Market and Model
BMW wants just over £35,000 for the M240i, which makes it one of the better performance car bargains if not quite the must-have proposition that the slightly more affordable M235i represented. Still, what else could you buy for the money that even touches its range of talents? Audi has nothing. Mercedes will sell you the CLA 45 AMG which is a hard hitter but is priced at over £42,000. Where are the M240i's coupe rivals? Truth is there aren't any. While Mercedes and Audi have become obsessed with exploring ever smaller sub-niches, they've both dropped the ball here. Just about the most plausible competitor would be a Toyota GT86 that you'd spent a few grand getting Litchfield to bolt a supercharger to, but even that would never feel as good an ownership proposition as the BMW. How inclined would you be to spend another £5,000 to buy a less powerful Porsche Cayman?
Equipment runs to a Nevada leather interior, both AUX-in and USB fitments to a stereo that can play MP3s from CD, a multifunction steering wheel with a speed limiter mode, air conditioning, door sill finishers with M240i designation, a short-shift gear lever and a whole host of safety kit including DSC+ stability control, xenon headlights, a tyre pressure warning system and dynamic brake lights. That smooth ZF eight-speed automatic gearbox is offered as an option.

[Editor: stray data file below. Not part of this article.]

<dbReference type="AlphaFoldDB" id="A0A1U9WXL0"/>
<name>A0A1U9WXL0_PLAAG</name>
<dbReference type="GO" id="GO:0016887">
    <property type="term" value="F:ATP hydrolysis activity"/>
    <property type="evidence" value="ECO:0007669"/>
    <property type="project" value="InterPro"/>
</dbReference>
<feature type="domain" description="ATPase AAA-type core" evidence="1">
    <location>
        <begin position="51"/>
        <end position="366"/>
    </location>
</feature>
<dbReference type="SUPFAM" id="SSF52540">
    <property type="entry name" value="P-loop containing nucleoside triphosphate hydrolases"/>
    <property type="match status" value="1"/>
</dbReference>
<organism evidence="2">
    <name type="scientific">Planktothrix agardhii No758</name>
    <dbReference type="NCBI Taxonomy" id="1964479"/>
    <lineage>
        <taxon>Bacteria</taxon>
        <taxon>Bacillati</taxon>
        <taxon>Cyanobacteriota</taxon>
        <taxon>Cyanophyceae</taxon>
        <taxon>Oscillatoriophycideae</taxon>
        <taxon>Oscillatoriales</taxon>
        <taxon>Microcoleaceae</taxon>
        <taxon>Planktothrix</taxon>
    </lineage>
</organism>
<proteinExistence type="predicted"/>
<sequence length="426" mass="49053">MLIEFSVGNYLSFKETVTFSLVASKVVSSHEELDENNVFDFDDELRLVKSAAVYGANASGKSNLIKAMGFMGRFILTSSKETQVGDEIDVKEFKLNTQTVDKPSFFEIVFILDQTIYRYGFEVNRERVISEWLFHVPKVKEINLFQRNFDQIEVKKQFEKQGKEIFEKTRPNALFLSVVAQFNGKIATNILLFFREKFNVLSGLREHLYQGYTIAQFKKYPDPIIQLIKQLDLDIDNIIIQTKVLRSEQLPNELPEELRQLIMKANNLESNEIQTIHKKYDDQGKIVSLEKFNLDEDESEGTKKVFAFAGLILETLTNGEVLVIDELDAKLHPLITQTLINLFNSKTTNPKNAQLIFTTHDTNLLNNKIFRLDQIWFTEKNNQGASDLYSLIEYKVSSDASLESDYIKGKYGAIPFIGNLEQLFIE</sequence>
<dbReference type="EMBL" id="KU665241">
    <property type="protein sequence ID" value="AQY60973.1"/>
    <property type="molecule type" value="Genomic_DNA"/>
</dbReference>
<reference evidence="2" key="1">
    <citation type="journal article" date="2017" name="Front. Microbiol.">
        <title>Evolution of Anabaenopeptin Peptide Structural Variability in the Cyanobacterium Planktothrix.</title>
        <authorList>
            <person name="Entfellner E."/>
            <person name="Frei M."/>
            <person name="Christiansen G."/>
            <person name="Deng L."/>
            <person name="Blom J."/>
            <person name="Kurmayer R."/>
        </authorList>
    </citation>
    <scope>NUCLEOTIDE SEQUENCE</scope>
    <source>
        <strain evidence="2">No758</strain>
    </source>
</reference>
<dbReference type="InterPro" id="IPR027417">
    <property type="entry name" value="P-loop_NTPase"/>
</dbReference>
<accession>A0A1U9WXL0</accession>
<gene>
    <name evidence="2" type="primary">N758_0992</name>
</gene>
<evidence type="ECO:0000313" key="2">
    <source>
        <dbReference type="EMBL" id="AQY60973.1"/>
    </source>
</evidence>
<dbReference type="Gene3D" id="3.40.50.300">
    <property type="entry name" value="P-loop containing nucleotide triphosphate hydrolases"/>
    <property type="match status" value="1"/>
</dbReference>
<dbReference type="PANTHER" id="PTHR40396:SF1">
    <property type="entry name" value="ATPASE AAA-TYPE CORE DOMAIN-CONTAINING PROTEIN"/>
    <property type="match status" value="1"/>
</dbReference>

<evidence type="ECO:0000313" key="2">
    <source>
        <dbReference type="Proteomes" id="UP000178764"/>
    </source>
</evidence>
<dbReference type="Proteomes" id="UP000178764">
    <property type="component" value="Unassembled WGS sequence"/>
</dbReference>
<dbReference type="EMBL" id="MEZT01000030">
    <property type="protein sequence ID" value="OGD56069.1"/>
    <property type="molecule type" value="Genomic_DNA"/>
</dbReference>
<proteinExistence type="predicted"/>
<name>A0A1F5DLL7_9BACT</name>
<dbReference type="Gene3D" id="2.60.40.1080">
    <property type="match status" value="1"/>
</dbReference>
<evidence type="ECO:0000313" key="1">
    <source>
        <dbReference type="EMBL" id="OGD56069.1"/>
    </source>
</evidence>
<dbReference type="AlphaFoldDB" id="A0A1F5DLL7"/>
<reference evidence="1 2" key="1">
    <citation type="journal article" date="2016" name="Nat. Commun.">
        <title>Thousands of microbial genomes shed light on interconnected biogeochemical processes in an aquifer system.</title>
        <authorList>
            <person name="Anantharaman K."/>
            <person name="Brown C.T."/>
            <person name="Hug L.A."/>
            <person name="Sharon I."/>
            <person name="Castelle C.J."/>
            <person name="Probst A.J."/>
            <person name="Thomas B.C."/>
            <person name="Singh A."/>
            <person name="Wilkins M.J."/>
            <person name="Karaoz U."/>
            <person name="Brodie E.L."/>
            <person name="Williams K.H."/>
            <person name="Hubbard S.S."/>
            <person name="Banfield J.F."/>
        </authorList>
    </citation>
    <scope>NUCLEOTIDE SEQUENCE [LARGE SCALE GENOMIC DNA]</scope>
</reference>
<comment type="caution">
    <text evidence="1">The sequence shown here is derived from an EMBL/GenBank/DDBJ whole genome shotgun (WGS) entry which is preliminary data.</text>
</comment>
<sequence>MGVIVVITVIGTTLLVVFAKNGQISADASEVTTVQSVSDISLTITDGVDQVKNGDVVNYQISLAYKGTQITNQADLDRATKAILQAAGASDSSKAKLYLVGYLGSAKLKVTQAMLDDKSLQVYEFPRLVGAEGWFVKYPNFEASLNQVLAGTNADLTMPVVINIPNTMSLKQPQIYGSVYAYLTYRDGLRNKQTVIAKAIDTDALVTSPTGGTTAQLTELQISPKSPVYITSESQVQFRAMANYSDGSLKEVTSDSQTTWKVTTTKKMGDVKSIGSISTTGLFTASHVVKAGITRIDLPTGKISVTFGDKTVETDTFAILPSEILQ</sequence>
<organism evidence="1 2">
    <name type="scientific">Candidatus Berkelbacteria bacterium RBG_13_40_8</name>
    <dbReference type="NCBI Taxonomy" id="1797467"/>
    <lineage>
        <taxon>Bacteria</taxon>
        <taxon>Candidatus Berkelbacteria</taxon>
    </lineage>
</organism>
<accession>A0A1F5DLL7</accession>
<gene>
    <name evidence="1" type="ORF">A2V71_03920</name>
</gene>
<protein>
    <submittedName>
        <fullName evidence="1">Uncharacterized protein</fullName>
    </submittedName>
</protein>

Cost of Ownership
Some magazines have compared the M240i to the old E46 M3 and it's easy to see why. They're coupes of much the same size, both feature straight six engines and power outputs healthily over 300bhp. But should you want to see how far we've progressed in a decade, consider the fact that the M3 would get emissions of 287g/km and return a fuel economy figure of 23.7mpg. Compare and contrast the M240i's numbers which are 163g/km and 39.8mpg in auto form. You might also want to bear in mind that the M3 is slower, is down a stack of torque and cost over £41,000 ten years ago. As lovely as that car was, it's clear that BMW's march of progress is wholly unsentimental.